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The City in the Clouds   By:

The City in the Clouds by C. Ranger Gull

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THE CITY IN THE CLOUDS

BY C. RANGER GULL

Author of "The Air Pirate"

NEW YORK HARCOURT, BRACE AND COMPANY

COPYRIGHT, 1922, BY HARCOURT, BRACE AND COMPANY, INC.

PRINTED IN THE U. S. A. BY THE QUINN & BODEN COMPANY RAHWAY. N. J.

TO

SIR GRIFFITH BOYNTON, Bt.

MY DEAR BOYNTON,

We have had some strange adventures together, though not as strange and exciting as the ones treated of in this story. At any rate, accept it as a souvenir of those gay days before the War, which now seem an age away. Recall a Christmas dinner in the Villa Sanglier by the Belgian Sea, a certain moonlit midnight in the Grand' Place of an ancient, famous city, and above all, the stir and ardors of the Masked Ball at Vieux Bruges. Haec olim meminisse juvabit!

YOURS, C. R. G.

NOTE

BY SIR THOMAS KIRBY, BT.

The details of this prologue to the astounding occurrences which it is my privilege to chronicle, were supplied to me when my work was just completed.

It forms the starting point of the story, which travels straight onwards.

THE CITY IN THE CLOUDS

PROLOGUE

Under a gay awning of red and white which covered a portion of the famous roof garden of the Palacete Mendoza at Rio, reclined Gideon Mendoza Morse, the richest man in Brazil, and it was said the third richest man in the world.

He lay in a silken hammock, smoking those little Brazilian cigarettes which are made of fragrant black tobacco and wrapped in maize leaf.

It was afternoon, the hour of the siesta. From where he lay the millionaire could look down upon his marvelous gardens, which surrounded the white palace he had built for himself, peerless in the whole of South America.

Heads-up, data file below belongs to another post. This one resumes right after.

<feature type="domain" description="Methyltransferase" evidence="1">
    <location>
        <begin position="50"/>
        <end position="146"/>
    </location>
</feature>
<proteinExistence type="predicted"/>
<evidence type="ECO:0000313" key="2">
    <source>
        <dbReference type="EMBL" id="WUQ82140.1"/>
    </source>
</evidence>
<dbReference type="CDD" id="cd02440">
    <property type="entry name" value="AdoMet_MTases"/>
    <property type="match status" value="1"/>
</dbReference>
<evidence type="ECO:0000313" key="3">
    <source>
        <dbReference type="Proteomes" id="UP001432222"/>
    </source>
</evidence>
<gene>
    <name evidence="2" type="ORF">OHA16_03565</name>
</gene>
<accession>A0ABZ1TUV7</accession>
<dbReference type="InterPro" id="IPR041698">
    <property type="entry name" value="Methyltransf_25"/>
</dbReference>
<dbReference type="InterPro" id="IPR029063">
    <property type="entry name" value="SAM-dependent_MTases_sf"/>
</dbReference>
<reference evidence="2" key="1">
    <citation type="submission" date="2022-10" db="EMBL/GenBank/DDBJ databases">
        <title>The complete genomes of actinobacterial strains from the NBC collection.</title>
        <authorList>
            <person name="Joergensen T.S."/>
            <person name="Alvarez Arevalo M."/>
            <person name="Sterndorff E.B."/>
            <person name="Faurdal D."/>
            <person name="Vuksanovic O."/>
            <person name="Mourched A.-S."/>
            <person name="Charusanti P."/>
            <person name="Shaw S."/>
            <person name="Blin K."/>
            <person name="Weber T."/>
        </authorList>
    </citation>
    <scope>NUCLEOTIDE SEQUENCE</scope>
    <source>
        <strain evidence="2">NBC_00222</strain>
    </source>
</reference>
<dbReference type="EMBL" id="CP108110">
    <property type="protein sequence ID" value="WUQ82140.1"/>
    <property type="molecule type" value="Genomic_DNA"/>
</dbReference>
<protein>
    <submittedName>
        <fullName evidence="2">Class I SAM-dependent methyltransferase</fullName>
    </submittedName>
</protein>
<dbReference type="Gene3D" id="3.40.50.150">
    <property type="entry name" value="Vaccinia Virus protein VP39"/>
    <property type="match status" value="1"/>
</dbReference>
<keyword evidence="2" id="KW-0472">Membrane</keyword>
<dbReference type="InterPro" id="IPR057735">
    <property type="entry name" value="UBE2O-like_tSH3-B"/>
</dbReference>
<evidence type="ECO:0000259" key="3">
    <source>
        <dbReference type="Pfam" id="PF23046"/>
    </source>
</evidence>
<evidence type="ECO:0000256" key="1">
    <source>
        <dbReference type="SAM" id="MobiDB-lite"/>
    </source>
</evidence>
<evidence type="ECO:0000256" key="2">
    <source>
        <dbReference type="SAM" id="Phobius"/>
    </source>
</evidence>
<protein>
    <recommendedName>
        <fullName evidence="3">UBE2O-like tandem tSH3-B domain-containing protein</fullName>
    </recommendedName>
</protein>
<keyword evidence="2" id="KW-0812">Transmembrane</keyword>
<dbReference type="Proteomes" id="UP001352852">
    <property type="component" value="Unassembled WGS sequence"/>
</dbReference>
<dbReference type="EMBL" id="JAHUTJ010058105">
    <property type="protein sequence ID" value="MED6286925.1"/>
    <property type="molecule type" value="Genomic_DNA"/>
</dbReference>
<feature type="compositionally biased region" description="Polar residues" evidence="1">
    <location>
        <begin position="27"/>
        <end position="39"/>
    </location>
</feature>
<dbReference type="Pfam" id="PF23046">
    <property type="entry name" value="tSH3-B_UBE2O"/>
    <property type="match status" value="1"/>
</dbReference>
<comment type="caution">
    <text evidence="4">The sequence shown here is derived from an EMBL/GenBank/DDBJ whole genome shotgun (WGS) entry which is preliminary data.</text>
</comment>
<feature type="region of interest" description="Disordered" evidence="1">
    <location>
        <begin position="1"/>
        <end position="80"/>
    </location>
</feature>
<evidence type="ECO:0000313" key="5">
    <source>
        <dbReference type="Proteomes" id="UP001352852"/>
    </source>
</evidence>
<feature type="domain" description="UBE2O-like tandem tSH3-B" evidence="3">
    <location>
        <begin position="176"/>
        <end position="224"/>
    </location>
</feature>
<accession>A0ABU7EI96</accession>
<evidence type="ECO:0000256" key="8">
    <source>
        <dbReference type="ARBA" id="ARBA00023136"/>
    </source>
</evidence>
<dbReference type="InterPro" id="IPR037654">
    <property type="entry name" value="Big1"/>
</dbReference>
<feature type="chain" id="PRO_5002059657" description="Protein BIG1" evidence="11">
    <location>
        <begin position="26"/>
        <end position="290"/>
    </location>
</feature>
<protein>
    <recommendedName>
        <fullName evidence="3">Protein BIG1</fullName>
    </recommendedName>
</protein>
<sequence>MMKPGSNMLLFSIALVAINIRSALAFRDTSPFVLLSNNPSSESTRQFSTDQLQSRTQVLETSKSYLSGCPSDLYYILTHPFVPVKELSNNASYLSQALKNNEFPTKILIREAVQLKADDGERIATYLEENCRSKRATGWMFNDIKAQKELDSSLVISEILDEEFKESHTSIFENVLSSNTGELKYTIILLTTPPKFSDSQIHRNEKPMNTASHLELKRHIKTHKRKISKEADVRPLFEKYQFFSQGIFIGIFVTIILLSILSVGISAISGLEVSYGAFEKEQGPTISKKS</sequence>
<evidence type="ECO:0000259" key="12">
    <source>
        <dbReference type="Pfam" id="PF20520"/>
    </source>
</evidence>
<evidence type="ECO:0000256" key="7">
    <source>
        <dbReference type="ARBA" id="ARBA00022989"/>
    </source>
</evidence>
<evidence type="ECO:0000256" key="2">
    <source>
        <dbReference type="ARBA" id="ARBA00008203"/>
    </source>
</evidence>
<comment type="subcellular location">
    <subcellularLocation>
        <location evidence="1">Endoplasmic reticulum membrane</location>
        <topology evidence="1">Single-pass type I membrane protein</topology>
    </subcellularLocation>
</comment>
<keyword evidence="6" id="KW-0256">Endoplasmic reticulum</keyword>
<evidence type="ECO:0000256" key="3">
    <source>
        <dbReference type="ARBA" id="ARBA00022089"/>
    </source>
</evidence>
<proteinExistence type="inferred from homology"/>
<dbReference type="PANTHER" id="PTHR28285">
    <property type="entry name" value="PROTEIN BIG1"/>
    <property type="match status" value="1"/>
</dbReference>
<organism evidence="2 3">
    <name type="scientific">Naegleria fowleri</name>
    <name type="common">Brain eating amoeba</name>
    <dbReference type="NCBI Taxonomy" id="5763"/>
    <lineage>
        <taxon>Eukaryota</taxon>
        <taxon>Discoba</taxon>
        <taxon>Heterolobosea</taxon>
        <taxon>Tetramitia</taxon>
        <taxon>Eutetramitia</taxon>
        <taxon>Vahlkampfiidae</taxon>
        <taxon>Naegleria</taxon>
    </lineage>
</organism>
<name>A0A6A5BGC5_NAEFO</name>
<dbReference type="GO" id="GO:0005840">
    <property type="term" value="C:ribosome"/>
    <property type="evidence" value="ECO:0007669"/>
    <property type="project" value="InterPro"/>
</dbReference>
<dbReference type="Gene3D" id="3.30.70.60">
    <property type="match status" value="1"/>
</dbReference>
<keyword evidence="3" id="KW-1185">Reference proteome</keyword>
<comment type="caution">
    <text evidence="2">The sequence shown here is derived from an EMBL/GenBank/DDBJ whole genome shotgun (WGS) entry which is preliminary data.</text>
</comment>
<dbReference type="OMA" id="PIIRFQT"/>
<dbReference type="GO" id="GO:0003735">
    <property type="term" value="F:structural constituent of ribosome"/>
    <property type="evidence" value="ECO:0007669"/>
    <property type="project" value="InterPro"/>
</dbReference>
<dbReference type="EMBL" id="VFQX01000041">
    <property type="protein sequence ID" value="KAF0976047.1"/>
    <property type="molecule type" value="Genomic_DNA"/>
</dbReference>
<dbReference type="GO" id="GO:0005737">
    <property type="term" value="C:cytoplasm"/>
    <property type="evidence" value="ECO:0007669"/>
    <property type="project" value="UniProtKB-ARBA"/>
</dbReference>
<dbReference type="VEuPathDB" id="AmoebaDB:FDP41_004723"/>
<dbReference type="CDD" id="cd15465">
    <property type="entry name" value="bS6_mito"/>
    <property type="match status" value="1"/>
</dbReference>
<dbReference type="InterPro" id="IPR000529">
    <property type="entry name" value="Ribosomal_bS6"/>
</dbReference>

The trunks of great trees were draped with lianas bearing brilliantly colored flowers of every hue. There were lawns edged with myrtle, mimosa, covered with the golden rain of their blossoms, immense palms, lazily waving their fans in the breeze of the afternoon, and set in the lawns were marble pools of clear water from the center of which fountains sprang. There was a continual murmur of insects and flashes of rainbow colored light as the tiny, brilliant humming birds whirred among the flowers. Great butterflies of blue, silver, and vermilion, butterflies as large as bats, flapped languidly over the ivory ferns, and the air was spicy and scented with vanilla.

Beyond the gardens was the Bay of Rio de Janeiro, the most beautiful bay in all the world, dominated by the great sugar loaf mountain, the Pão de Azucar, and studded with green islands.

Gideon Morse took a pair of high powered field glasses from a table by his side and focused them upon the harbor.

A large white yacht, lying off Governador, swam into the circle, a five thousand ton boat driven by turbines and oil fuel, the fastest and largest private yacht in existence.

Gideon Morse gave a little quiet, patient sigh, as if of relief.

He was a man of sixty odd, with a thick thatch of white hair which came down upon his wrinkled forehead in a peak. His face was tanned to the color of an old saddle, his nose beaked like a hawk, and his mouth was a mere lipless cut which might have been made by a knife. A strong jaw completed an impression of abnormal quiet, and long enduring strength. Indeed the whole face was a mask of immobility. Beneath heavy black brows were eyes as dark as night, clear, but without expression. No one looking at them could ever tell what were the thoughts behind. For the rest, he was a man of medium height, thick set, wiry, and agile.

A brief sketch of Gideon Mendoza Morse's career must be given here. His mother was a Spanish lady of good family, resident in Brazil; his father an American gentleman of Old Virginia, who had settled there after the war between North and South... Continue reading book >>




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